Other experts across German go so far as to state that nothing pollutes more than wood burning. “Nothing burns dirtier and more harmful to the climate than wood,” said Achim Dittler, a researcher from the Karlsruhe Institute of Technology. Dittler stated that burning wood releases “many more pollutants than burning oil or gas, including carbon monoxide, nitrogen oxides, methane and soot.”
Should wood burning for energy be banned?
In fact, the burning of wood is seen so harmful to not only air quality but also to forest habitats, that Pierre Ibisch from the Eberswalde University for Sustainable Development says he would propose a complete ban on the practice.
In an interview with German newspaper Welt, a debate was conducted between Ibisch, and the owner of numerous forest properties and aristocrat, Carl-Anton Prinz zu Waldeck und Pyrmont about why the forests are so diseased and what can be done about it.
Germany’s green energy delusion has an enormous environmental and economic price tag
One cannot speak of a green energy shift while increasing CO2 emissions, writes columnist Gergely Kiss in daily Magyar Nemzet
Ibisch notes that even in protected areas of Germany, dead wood is being harvested for various purposes, including for energy production. He laments that in Germany, the country is even converting coal-fired plants into wood-burning plants.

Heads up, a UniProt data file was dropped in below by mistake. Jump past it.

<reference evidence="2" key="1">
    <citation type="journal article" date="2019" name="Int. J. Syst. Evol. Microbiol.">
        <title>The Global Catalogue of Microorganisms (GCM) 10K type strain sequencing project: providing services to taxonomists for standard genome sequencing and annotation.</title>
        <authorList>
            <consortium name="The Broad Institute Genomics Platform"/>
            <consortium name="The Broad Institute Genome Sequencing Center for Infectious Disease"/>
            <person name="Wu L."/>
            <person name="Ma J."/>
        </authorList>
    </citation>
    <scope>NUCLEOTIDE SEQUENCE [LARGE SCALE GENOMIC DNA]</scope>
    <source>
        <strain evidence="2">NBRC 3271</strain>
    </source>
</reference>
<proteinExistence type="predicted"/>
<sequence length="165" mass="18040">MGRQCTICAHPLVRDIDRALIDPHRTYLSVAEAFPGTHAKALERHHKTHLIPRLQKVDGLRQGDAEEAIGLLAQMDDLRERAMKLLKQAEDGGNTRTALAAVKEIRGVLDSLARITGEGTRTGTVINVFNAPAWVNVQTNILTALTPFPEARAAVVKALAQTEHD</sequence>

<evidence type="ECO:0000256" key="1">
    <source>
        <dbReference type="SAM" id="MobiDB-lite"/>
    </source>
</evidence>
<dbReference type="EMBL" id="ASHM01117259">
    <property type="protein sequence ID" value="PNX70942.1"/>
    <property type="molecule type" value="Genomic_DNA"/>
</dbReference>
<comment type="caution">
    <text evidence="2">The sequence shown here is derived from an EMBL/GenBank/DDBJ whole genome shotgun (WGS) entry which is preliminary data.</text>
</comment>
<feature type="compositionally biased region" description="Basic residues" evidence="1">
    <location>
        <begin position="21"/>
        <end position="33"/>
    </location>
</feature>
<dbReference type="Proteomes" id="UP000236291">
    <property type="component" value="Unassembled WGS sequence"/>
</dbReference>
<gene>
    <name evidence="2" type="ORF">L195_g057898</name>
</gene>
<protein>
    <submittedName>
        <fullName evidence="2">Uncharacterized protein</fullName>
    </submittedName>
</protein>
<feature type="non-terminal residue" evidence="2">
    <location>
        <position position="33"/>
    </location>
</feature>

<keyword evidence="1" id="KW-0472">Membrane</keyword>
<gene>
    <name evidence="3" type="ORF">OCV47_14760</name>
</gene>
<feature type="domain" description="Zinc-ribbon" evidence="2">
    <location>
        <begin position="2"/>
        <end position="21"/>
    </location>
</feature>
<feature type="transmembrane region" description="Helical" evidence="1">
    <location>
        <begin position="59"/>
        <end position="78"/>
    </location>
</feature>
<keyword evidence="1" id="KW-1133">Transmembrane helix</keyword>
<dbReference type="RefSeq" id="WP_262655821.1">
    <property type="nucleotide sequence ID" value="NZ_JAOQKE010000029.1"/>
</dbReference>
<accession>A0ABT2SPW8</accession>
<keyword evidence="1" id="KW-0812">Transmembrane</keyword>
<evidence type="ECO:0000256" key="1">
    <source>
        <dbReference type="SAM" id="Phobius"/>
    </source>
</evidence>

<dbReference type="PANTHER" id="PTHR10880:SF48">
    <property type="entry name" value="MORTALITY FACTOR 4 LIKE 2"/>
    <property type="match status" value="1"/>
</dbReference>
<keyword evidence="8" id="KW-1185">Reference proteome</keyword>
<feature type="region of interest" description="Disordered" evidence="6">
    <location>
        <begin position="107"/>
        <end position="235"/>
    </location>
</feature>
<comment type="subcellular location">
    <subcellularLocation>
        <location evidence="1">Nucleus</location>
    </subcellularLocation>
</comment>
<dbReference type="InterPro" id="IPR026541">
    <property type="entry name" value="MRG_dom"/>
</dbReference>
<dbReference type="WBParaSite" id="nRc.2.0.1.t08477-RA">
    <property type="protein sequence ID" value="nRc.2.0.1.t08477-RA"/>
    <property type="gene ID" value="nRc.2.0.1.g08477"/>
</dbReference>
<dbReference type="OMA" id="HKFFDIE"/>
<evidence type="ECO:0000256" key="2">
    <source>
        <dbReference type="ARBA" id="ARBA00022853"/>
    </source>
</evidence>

Ibisch and Waldeck hotly debate the use of forest plantations during the interview, with the forest researcher arguing:
“We use nature as if it were a supermarket. Not only are resources becoming ever scarcer, the fundamentals that supply these resources are also changing, i.e. the soil and biological diversity. As an ecologist, it worries me greatly to see what is expected of the forest and what it can achieve. In order to be able to use wood, the forest must first function. We are currently entering an age in which one cannot assume that forest will grow back on every deforested area. I am amazed that foresters often resist talking about plantations. Douglas firs and larches planted in rows, which are then harvested by machine, are exactly that.”
Ibsich argues that the deterioration of the forests are not only due to climate change, but also how forests have been mismanaged. He claims that the problems seen in forest management date back decades and have a lot to do with the monoculture forest plantations. He argues that forests should “manage themselves” and not be planned, even if such planning is the common practice in forestry operations.